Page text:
Despite short-term Bitcoin trading spiking in January, wallets that have been inactive for at least three years are the largest segment of the BTC holders.
Long-term Bitcoin hodlers appear not to be selling despite 2021’s all-time highs, while nervous newbies have been taking profits along the way.
According to Unchained Capital’s “Hodlwaves” chart — which visually illustrates the time since BTC wallets were last active on-chain, 2021 has seen an increase in both long and short-term activity.
The chart shows the number of coins that have moved in the past 30 to 90 days is at its highest level since 2018. These addresses represent more than 15% and are currently the largest segment of BTC wallets.
Bitcoin wallets that have remained inactive for between three and five years are currently the second-largest segment, representing 13.5% of all addresses. These wallets have also steadily expanded in number during 2021, with onlookers speculating the data may reflect a large number of BTC bag-holders who bought during the 2017 season and held throughout the entire bear trend.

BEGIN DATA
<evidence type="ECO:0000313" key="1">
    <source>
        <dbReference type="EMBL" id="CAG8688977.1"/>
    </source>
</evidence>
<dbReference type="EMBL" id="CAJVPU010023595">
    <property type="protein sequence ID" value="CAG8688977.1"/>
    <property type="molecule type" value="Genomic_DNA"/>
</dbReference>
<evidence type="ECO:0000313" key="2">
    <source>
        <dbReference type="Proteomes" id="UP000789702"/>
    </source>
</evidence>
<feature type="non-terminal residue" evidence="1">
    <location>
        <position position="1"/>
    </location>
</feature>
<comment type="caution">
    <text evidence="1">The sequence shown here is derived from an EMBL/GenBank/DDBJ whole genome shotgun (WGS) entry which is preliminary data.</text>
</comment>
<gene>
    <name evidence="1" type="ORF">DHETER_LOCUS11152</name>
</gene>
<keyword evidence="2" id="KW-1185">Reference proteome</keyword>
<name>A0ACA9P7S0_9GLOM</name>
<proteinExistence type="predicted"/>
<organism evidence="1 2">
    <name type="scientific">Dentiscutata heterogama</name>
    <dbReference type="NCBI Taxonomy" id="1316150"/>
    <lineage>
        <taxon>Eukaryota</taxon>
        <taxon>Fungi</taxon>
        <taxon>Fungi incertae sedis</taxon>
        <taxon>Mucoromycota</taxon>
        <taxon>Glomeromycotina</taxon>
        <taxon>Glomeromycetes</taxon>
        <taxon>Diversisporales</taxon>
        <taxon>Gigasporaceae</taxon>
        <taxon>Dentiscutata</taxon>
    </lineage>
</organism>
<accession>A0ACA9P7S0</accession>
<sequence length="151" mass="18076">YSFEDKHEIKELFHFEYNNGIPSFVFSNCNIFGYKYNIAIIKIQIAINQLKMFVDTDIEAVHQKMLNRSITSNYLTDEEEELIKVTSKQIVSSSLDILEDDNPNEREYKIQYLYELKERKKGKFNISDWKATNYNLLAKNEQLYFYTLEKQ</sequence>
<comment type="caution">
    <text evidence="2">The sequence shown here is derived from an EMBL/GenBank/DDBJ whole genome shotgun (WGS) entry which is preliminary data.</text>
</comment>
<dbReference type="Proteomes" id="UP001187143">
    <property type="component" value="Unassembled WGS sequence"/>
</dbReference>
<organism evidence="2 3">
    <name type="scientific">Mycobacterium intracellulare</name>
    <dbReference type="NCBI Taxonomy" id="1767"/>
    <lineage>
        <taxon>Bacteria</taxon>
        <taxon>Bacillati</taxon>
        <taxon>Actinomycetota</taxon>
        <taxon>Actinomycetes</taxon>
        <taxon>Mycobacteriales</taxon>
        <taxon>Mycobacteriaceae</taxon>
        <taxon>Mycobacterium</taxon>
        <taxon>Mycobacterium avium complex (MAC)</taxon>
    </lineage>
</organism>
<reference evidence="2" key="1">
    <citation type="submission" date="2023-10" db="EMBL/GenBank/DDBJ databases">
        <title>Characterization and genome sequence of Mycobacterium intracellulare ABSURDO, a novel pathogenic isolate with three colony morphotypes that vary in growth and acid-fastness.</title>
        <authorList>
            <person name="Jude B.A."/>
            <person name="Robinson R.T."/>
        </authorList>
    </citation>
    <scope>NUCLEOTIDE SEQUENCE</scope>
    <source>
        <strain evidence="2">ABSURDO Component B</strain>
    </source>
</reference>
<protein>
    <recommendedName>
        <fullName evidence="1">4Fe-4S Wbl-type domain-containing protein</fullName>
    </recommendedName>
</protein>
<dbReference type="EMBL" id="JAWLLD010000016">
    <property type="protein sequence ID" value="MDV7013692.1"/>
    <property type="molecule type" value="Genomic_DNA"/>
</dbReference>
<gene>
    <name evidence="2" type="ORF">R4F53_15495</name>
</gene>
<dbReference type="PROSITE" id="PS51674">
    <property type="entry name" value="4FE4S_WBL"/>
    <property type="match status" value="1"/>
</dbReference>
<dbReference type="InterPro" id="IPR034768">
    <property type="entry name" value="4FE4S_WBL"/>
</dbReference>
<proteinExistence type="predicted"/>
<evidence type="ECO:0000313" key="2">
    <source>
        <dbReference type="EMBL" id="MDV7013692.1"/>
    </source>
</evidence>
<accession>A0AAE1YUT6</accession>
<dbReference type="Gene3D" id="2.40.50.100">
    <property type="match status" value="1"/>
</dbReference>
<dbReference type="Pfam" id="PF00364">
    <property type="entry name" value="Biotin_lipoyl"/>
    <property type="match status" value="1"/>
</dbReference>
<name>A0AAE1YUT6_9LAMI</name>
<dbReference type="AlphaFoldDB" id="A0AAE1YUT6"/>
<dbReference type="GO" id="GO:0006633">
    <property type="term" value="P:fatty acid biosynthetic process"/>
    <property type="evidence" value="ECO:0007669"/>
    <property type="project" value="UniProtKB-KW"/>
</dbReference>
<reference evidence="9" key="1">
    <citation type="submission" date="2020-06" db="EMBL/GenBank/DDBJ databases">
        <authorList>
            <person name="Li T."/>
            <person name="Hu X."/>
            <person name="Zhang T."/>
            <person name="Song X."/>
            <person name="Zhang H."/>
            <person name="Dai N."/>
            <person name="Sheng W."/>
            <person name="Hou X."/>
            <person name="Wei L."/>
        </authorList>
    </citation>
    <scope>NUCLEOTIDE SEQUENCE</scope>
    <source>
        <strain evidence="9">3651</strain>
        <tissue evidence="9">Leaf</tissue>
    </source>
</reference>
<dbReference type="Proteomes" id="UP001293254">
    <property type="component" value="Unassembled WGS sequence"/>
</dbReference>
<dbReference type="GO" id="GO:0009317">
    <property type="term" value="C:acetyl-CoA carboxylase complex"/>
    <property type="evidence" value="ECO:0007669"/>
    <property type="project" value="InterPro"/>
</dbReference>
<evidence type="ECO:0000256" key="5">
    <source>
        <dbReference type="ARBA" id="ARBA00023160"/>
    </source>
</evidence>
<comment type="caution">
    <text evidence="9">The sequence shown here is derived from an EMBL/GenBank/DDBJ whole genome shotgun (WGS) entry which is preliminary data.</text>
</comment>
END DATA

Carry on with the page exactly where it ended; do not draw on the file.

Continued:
While the share of wallets that have not been active in between five and 10 years appears to have been shrinking over the past year, the number of addresses that have been inactive for at least a decade has increased from roughly 1.7% two years ago to 10.7% today.
On March 11, CTO and co-founder of on-chain crypto analytics firm Glassnode, Rafael Schultze-Kraft shared data revealing the number of wallets that have not been active in the last three or more years has steadily increased since late December.
1+ year hodlers: selling
2+ year hodlers: selling
3+ year hodlers aka “been in a bull market before and know how this works”: stacking sats#Bitcoin
— Rafael Schultze-Kraft (@n3ocortex) March 10, 2021
However, the data shows that the share of Bitcoin wallets that have been inactive for at least 12 months has dropped from record highs of nearly 65% in January to 55% today, with nearly half of Bitcoin wallets active in the past year.